Text: Monika Pedersen
The nostalgia of December never leaves us. The month has a magical quality which is hard to ignore. Is it the festive lights, the beautiful and artistic decoration or the delicious aromas of cinnamon, nutmeg, and citrus fruits that capture our senses? Whichever aspect it is, the enchantment is relived each year. This is especially true for children, who are wrapped up in the month's excitement.
Within the classroom, the month begins with a winter hygge day or 'klippe-klistre' in Danish, which involves the decoration of the classroom. An entire day or an afternoon is used to make snowmen or Father Christmas portraits, hang stars or Christmas stockings from the ceiling, design glittery paper chains, and more. But, of course, all this enjoyment needs treats like ginger biscuits or German Lebkuchen, little chocolate-covered, soft cinnamon cookies. The classroom's transformation sets the spirit for the month.
Every discerning parent has either purchased or made an Advent calendar. But what about the classroom? Often, the class parents have each bought a small gift - these little packages are numbered and form the Advent calendar for the class. The students' names are placed in a jar, and a paper with a name is selected each morning. The atmosphere is electric, with the anticipation of the name picked and the contents of the package.
6 December marks Saint Nicholas Day, who is said to be the original Santa Claus. A tradition that children love is to leave their shoes out on the 5 December and find them the following morning filled with small gifts, candies, and stickers. Again, it is the coming together of the class community. Parents, in partnership with the school, allow such beautiful acts of kindness to take place for the enrichment of all the members of the class. This spirit reflects the values of the saint who sought to spread kindness.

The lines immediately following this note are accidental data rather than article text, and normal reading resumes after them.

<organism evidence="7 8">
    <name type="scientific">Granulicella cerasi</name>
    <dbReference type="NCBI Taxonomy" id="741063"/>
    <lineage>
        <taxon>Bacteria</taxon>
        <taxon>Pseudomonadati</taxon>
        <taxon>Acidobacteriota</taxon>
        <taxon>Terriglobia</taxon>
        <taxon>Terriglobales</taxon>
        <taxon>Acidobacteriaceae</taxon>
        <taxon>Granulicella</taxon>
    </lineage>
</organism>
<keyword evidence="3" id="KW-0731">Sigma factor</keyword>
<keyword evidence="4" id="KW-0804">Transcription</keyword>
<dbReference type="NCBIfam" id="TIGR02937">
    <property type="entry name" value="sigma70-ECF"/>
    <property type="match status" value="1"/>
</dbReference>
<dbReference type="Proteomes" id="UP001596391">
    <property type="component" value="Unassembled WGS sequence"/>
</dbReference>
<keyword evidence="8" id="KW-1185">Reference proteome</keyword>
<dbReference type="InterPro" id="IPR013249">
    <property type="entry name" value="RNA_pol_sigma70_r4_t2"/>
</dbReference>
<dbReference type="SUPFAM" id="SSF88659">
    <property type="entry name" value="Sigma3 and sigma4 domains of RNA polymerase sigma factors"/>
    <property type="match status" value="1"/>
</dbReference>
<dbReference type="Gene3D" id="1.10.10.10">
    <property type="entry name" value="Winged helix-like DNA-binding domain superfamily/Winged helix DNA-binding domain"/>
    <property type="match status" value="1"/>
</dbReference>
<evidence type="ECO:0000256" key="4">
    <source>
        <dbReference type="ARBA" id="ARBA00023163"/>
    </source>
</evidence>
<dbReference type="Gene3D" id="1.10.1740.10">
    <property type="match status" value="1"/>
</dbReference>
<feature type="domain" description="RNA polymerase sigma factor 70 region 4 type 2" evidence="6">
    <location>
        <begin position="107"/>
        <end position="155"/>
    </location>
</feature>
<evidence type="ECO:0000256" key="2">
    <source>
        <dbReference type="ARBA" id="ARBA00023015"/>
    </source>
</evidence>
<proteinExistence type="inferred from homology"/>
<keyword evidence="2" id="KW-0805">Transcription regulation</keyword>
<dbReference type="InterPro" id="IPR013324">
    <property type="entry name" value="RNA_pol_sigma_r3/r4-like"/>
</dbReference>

"A Scandinavian tradition frequently celebrated within an international community is St. Lucia, who was known for her kindness in distributing food to Christians."
A Scandinavian tradition frequently celebrated within an international community is St. Lucia, who was known for her kindness in distributing food to Christians. Sadly, she was killed for her service to others but is remembered as a martyr. On 13 December, the Santa Lucia festival celebrates bringing light in the darkest times.
At school, the day begins with a procession with a St. Lucia, usually the oldest Swedish or Scandinavian girl, followed by young girls all dressed in white and wearing lighted wreaths on their heads. The boys are dressed in white pyjama-like costumes. They sing the traditional St. Lucia song as they parade along corridors. It is a beautiful event with a mystical quality.
Christmas carols and singalongs are also an integral part of the festive tradition. Music lessons focus on teaching children a few essential songs. These are practised in a dedicated fashion, and the highlight is an afternoon performance for proud parents.
The Jewish celebration, Hanukkah, observes the rededication of the Second Temple in Jerusalem, where according to legend, Jews had risen up against their Greek-Syrian oppressors. Celebrations take place for eight days, where candles are lit, families gather to enjoy special food, and gifts are exchanged.
As with many festive school events, it is a gathering where delicious food is shared, a dialogue and appreciation of culture is experienced, and a broadening of minds can take place.
A time for sharing
The festive season is an incredible time and particularly pertinent in these troubled times, as it reminds us to reach out to help others and to share for the betterment of others' lives. It is a time for giving, a time for families and friends, and embracing those with fewer connections and shining light in their lives. Sharing these lessons with children at a young age paves the way for showing them how to be wholesome, generous people and good citizens of the world.